Li Zhanfeng (李展锋), a security guard,…was hospitalized after being stabbed while trying to stop a robbery. His company had not registered him for work-related injury insurance, so he was treated at the hospital under the name of another employee who did have insurance. He reclaimed his name but now owes more than 30,000 RMB in outstanding medical bills that his former employer refuses to pay.
The report notes that Li’s employer − Bi An Networking – only bought work-related injury insurance for some of its employees, and not others. If an employee were to get injured, the company would simply use the account of another employee and lie about the injured employee’s real identity− which is exactly what the company tried to do in Li’s case.
After Li woke up from surgery in the hospital, he found that his name had been changed on the charts. However, Li was unwilling to go along with this scam. The report notes that this is far from uncommon in Shenzhen. One doctor told the reporter:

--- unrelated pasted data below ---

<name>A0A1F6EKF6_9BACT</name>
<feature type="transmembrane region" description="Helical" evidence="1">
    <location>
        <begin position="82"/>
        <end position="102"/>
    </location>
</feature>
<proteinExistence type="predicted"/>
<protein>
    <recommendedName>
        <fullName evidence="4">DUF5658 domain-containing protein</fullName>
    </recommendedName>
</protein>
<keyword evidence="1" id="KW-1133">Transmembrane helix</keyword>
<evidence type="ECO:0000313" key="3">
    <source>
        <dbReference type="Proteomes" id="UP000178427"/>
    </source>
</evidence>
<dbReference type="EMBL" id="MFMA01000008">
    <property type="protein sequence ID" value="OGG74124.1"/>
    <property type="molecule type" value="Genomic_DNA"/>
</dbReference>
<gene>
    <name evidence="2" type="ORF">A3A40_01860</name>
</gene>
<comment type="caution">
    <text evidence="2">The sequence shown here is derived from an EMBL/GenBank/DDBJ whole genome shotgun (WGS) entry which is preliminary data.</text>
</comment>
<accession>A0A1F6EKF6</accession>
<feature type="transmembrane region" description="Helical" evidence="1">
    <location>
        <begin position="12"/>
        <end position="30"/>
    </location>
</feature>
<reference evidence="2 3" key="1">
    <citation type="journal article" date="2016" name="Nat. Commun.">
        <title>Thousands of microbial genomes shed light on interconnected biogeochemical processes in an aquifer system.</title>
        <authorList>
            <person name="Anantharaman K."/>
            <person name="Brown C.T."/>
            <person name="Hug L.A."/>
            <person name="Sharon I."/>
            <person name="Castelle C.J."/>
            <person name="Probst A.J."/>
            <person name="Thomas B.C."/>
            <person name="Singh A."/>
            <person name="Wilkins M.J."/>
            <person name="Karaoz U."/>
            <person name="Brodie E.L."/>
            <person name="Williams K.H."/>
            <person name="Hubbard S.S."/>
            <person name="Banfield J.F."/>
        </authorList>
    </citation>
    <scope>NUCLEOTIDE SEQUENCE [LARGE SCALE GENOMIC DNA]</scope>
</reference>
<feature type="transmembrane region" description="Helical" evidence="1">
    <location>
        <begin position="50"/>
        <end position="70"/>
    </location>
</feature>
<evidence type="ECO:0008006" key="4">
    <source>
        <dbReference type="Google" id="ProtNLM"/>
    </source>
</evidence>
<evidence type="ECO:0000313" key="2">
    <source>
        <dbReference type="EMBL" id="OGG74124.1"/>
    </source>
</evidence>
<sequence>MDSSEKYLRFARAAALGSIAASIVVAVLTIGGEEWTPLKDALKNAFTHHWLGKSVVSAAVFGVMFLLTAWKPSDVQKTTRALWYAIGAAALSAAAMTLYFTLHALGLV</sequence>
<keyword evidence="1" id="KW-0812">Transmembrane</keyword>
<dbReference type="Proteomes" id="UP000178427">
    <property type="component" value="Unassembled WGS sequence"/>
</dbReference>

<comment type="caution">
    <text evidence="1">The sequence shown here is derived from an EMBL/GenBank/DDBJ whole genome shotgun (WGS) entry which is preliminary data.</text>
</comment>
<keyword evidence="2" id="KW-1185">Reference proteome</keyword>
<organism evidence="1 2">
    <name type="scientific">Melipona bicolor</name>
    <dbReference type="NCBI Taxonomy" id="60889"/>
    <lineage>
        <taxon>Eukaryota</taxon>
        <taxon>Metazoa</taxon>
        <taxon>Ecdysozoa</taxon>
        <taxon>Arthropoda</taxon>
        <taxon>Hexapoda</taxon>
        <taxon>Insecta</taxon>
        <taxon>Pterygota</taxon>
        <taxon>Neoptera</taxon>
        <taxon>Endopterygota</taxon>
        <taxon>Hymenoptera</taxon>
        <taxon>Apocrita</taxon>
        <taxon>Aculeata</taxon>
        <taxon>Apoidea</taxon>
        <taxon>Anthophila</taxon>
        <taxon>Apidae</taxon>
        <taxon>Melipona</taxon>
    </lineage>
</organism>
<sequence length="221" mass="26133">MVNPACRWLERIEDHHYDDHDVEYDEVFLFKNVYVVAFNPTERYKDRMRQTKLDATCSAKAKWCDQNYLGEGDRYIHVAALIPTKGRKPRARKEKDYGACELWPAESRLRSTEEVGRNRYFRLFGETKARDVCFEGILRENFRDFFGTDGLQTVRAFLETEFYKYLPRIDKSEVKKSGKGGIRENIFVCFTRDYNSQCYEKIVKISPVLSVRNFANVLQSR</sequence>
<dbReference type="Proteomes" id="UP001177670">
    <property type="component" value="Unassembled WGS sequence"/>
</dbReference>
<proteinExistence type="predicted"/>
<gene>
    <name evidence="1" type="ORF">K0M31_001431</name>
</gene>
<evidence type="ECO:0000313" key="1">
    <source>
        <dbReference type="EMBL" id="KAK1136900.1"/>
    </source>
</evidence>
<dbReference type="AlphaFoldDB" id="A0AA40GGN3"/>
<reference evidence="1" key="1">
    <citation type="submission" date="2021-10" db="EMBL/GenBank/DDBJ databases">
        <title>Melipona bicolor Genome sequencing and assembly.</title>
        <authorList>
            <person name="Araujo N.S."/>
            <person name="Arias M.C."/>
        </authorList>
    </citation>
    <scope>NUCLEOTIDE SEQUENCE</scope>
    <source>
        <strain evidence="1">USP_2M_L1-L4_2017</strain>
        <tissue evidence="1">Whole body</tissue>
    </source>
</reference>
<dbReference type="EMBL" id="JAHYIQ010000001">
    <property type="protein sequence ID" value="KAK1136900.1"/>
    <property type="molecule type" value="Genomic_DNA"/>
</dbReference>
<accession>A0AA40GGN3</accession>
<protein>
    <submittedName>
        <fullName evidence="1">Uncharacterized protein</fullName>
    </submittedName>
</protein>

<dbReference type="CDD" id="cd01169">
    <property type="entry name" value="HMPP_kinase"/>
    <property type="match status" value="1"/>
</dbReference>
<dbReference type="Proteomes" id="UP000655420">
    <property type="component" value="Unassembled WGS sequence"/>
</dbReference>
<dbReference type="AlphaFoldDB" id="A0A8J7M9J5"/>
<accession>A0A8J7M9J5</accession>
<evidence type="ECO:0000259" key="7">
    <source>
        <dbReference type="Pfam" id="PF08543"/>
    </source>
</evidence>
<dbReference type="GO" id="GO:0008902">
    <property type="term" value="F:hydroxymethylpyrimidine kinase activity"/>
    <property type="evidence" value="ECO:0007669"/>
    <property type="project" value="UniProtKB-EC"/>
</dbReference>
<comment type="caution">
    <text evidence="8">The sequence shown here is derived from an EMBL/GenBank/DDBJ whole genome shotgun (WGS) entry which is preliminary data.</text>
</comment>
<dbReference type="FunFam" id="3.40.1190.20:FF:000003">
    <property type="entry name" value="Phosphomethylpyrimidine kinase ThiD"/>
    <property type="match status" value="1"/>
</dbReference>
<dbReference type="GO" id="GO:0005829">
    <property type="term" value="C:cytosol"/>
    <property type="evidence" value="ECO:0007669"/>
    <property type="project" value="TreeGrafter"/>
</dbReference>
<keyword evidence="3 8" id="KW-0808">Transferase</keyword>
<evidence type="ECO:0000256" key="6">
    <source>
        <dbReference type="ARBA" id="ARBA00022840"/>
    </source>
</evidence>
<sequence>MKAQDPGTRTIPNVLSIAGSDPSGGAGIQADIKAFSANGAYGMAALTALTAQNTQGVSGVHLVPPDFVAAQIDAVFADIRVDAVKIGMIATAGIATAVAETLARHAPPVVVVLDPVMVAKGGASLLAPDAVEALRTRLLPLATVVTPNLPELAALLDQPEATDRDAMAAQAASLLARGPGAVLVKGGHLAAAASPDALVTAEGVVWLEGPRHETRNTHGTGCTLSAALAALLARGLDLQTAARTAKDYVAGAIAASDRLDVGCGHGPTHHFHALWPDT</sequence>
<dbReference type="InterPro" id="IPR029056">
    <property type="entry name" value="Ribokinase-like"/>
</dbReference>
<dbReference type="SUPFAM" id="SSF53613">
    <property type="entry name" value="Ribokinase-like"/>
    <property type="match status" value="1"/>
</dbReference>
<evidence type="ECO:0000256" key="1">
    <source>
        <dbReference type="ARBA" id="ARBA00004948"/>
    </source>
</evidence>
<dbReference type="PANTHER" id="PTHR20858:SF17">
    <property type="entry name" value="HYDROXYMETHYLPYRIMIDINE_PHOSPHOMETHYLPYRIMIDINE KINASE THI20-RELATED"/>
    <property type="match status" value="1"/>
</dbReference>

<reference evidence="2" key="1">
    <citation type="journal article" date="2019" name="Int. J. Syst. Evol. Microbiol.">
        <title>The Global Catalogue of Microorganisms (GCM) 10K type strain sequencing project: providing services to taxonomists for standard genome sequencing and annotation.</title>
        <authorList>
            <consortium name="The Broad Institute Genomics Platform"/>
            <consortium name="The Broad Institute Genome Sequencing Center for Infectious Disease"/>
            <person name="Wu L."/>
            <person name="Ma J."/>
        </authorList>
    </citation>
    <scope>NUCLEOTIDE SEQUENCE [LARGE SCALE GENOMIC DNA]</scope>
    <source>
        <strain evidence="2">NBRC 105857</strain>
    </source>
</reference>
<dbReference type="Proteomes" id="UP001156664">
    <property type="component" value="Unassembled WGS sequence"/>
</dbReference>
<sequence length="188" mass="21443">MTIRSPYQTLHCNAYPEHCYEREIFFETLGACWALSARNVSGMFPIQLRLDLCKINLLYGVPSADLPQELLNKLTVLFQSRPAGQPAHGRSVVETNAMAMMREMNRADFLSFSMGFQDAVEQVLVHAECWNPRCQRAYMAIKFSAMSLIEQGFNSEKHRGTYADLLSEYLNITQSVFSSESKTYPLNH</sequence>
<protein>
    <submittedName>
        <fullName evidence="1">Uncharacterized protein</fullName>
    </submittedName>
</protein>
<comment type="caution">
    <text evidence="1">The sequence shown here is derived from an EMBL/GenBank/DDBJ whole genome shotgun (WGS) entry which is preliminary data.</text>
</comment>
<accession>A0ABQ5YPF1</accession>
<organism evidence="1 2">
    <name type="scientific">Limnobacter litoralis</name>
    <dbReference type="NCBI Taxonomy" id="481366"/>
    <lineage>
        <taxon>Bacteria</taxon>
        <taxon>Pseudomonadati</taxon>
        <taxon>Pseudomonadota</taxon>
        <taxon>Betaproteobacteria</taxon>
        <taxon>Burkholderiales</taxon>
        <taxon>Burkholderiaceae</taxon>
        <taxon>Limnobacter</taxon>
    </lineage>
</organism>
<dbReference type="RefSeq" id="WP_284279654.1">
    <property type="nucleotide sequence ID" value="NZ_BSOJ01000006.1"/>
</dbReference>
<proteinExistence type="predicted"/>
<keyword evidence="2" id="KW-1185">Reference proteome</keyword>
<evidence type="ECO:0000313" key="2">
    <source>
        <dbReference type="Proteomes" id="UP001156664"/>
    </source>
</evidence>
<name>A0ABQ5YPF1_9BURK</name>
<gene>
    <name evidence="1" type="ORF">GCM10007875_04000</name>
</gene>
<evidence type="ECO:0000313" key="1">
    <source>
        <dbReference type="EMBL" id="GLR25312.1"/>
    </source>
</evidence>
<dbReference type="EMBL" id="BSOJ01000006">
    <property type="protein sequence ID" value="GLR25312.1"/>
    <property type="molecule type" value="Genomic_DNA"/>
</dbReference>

Work-related injuries are not like ordinary medical insurance, which is matched against an insurance card and a personal ID. We doctors have no way to verify the patient's identity. Whatever the patient or the patient's company says, goes. So it's fairly common for work-related injury patients to change names back and forth.
For Li, choosing honesty has had serious repercussions. He hasn’t been able to afford proper rehab, and the hospital won’t let him leave until he pays his outstanding medical bills totaling more than 30,000 yuan. Most absurdly, Li can’t file the necessary paperwork because he’s confined to the hospital:
Li said that he can't leave the hospital to get a disability assessment, and without a disability assessment, he cannot file for labor arbitration, so he has no way to seek work-related injury compensation.
This isn’t the only high-profile house arrest/kidnapping case by a hospital in the media either. Danwei also reports that a hospital in Dongguan has kept an infant until the parents can pay the nearly 40,000 yuan in medical fees that they owe.